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Transmission lags and optimal monetary policy

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  • Kilponen, Juha
  • Leitemo, Kai

Abstract

The credibility problems of monetary policy are enlarged by transmission lags whenever the welfare criterion consists of arguments with differing transmission lags. If, as usually argued, prices react to monetary policy with a longer lag than output, the discretionary bias is substantially increased under a consumer welfare maximizing policy criterion (flexible inflation targeting) in the prototype New Keynesian model. Money growth targeting can significantly reduce the discretionary bias, but is not robust to other specifications of welfare with higher valuation of output stability.

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Bibliographic Info

Article provided by Elsevier in its journal Journal of Economic Dynamics and Control.

Volume (Year): 35 (2011)
Issue (Month): 4 (April)
Pages: 565-578

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Handle: RePEc:eee:dyncon:v:35:y:2011:i:4:p:565-578

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Web page: http://www.elsevier.com/locate/jedc

Related research

Keywords: Discretion and stabilization bias Monetary policy Transmission lags Inflation targeting Money targeting;

References

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  1. Vestin, David, 2006. "Price-level versus inflation targeting," Journal of Monetary Economics, Elsevier, vol. 53(7), pages 1361-1376, October.
  2. Carl E. Walsh, 2003. "Monetary Theory and Policy, 2nd Edition," MIT Press Books, The MIT Press, edition 2, volume 1, number 0262232316, December.
  3. Rudebusch, Glenn D., 2000. "Assessing nominal income rules for monetary policy with model and data uncertainty," Working Paper Series 0014, European Central Bank.
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  7. Lars E. O. Svensson, 1996. "Inflation Forecast Targeting: Implementing and Monitoring Inflation Targets," NBER Working Papers 5797, National Bureau of Economic Research, Inc.
  8. Mark Gertler & Jordi Gali & Richard Clarida, 1999. "The Science of Monetary Policy: A New Keynesian Perspective," Journal of Economic Literature, American Economic Association, vol. 37(4), pages 1661-1707, December.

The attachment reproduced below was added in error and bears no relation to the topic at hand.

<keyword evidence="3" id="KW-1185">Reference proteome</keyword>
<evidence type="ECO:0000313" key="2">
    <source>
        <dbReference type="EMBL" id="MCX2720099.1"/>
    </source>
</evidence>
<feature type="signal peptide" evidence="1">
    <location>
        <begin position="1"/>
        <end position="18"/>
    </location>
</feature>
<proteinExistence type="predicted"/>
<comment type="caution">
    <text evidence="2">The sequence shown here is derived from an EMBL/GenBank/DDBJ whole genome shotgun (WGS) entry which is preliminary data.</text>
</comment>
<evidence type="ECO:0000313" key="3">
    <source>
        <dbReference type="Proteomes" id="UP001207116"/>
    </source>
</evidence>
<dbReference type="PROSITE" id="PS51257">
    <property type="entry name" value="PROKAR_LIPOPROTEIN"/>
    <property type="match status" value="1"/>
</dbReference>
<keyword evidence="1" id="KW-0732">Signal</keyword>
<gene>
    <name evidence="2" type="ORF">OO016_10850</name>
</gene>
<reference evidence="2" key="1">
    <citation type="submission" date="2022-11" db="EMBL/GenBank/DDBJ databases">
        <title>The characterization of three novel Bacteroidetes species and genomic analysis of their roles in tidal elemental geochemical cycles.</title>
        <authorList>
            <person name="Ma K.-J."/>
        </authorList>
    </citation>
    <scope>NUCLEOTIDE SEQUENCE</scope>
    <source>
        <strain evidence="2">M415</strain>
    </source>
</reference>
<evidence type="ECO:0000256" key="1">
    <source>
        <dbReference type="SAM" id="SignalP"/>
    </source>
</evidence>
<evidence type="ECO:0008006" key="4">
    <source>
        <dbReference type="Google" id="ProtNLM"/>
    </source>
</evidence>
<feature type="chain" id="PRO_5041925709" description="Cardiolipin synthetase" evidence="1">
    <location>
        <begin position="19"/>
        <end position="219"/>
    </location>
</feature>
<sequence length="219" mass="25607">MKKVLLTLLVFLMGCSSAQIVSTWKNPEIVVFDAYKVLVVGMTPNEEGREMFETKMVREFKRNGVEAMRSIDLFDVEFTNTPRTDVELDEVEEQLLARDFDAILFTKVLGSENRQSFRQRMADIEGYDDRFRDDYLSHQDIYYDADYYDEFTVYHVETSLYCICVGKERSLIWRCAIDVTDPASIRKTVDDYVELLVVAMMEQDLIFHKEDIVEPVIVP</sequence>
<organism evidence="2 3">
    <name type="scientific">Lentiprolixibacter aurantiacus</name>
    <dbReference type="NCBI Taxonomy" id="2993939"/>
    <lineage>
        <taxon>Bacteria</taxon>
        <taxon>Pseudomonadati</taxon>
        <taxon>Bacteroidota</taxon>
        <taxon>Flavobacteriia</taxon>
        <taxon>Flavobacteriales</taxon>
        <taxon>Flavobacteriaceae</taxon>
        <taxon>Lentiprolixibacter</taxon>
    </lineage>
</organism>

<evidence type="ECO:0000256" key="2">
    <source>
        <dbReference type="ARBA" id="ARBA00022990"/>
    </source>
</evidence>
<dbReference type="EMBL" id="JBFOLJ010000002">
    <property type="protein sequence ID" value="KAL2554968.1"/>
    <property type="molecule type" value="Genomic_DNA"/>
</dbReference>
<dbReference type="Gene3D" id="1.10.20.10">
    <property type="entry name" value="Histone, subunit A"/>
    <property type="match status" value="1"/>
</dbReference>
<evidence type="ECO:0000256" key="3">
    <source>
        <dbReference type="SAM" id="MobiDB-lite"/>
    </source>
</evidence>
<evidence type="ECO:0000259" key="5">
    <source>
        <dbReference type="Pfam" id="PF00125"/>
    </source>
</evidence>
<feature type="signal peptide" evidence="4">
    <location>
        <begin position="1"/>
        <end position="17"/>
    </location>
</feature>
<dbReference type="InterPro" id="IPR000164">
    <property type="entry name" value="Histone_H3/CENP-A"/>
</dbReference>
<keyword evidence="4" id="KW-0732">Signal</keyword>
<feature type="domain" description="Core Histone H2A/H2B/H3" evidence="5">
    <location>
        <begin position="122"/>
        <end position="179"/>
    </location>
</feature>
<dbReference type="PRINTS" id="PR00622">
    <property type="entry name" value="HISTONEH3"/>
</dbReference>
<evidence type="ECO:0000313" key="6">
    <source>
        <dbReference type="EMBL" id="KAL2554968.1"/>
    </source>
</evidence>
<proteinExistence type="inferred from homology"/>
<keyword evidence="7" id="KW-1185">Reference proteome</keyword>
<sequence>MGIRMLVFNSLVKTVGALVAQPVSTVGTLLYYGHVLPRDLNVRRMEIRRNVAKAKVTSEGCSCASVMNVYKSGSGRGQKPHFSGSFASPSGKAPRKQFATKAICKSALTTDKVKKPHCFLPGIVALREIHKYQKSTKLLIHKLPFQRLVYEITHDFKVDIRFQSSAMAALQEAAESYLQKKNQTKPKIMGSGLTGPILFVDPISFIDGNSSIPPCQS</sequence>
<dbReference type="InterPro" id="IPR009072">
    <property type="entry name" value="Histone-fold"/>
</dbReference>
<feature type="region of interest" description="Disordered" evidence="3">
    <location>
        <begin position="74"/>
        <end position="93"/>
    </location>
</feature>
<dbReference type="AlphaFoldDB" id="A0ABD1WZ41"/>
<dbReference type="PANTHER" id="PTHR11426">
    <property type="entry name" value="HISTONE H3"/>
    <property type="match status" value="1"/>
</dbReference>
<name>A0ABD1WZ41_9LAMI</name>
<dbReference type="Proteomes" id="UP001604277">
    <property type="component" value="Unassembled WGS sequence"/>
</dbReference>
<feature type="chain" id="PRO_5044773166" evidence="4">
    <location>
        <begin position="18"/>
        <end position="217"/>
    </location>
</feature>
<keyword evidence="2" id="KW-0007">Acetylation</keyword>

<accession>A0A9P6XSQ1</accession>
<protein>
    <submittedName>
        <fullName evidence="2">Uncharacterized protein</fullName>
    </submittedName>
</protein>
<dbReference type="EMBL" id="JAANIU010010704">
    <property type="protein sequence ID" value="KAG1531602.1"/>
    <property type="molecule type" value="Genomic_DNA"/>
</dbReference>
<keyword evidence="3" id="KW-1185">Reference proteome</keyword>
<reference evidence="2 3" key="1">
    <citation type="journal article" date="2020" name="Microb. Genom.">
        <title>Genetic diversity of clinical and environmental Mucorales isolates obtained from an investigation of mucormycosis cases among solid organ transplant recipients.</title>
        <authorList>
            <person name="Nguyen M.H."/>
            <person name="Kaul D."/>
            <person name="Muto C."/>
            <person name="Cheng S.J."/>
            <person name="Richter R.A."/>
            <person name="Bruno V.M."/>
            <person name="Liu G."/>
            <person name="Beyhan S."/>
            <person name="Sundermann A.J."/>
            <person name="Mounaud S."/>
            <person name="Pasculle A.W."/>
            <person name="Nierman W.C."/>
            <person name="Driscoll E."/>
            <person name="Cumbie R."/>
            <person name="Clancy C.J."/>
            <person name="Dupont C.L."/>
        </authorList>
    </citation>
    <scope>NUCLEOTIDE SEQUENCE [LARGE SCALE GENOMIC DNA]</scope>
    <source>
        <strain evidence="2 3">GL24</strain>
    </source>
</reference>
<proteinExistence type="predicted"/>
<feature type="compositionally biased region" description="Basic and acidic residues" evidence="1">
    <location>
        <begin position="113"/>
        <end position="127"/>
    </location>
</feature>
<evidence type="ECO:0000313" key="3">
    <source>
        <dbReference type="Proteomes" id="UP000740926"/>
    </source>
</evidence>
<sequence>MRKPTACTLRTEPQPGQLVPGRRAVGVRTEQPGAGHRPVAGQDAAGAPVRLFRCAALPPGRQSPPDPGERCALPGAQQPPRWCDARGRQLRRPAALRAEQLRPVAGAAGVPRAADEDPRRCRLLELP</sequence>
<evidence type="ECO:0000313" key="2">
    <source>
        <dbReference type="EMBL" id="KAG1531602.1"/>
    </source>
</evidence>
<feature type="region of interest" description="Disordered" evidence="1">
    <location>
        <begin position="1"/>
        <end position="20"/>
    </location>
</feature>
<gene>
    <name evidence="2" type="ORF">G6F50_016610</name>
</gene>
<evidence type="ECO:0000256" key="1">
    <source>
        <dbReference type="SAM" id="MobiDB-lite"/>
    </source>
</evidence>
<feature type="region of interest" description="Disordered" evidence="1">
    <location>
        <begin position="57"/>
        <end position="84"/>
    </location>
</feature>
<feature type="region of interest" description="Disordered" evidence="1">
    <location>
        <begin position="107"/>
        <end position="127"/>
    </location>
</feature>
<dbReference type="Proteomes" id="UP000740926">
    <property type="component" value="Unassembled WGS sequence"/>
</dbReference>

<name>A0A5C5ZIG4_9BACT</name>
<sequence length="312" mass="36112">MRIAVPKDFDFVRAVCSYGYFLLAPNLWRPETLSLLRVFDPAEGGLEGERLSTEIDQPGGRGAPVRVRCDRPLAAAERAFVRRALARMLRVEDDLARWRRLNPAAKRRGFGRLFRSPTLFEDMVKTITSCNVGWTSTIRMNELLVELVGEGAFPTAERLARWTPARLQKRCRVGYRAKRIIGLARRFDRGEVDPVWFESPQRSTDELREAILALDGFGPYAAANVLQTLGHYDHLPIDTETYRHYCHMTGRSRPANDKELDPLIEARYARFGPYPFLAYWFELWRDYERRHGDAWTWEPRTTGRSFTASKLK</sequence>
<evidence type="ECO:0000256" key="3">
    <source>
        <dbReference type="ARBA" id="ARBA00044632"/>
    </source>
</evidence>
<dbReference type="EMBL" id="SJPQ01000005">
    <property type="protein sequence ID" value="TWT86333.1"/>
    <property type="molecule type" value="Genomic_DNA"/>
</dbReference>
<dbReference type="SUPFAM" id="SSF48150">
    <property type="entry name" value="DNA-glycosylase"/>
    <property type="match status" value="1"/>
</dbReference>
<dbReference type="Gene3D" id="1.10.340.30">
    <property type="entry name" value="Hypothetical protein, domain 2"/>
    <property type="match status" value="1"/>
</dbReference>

9. Marvin Goodfriend & Robert G. King, 1998. "The new neoclassical synthesis and the role of monetary policy," Working Paper 98-05, Federal Reserve Bank of Richmond.
  10. Ulf Söderström, 2005. "Targeting Inflation with a Role for Money," Economica, London School of Economics and Political Science, vol. 72(288), pages 577-596, November.
  11. Calvo, Guillermo A., 1983. "Staggered prices in a utility-maximizing framework," Journal of Monetary Economics, Elsevier, vol. 12(3), pages 383-398, September.
  12. Rudebusch, Glenn D., 2002. "Term structure evidence on interest rate smoothing and monetary policy inertia," Journal of Monetary Economics, Elsevier, vol. 49(6), pages 1161-1187, September.
  13. Roberts, John M, 1995. "New Keynesian Economics and the Phillips Curve," Journal of Money, Credit and Banking, Blackwell Publishing, vol. 27(4), pages 975-84, November.
  14. Kydland, Finn E & Prescott, Edward C, 1977. "Rules Rather Than Discretion: The Inconsistency of Optimal Plans," Journal of Political Economy, University of Chicago Press, vol. 85(3), pages 473-91, June.
  15. Lawrence J. Christiano & Martin Eichenbaum & Charles L. Evans, 2005. "Nominal Rigidities and the Dynamic Effects of a Shock to Monetary Policy," Journal of Political Economy, University of Chicago Press, vol. 113(1), pages 1-45, February.
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Cited by:
  1. Lam Jean-Paul, 2010. "The Importance of Commitment in the New Keynesian Model," The B.E. Journal of Macroeconomics, De Gruyter, vol. 10(1), pages 1-23, November.

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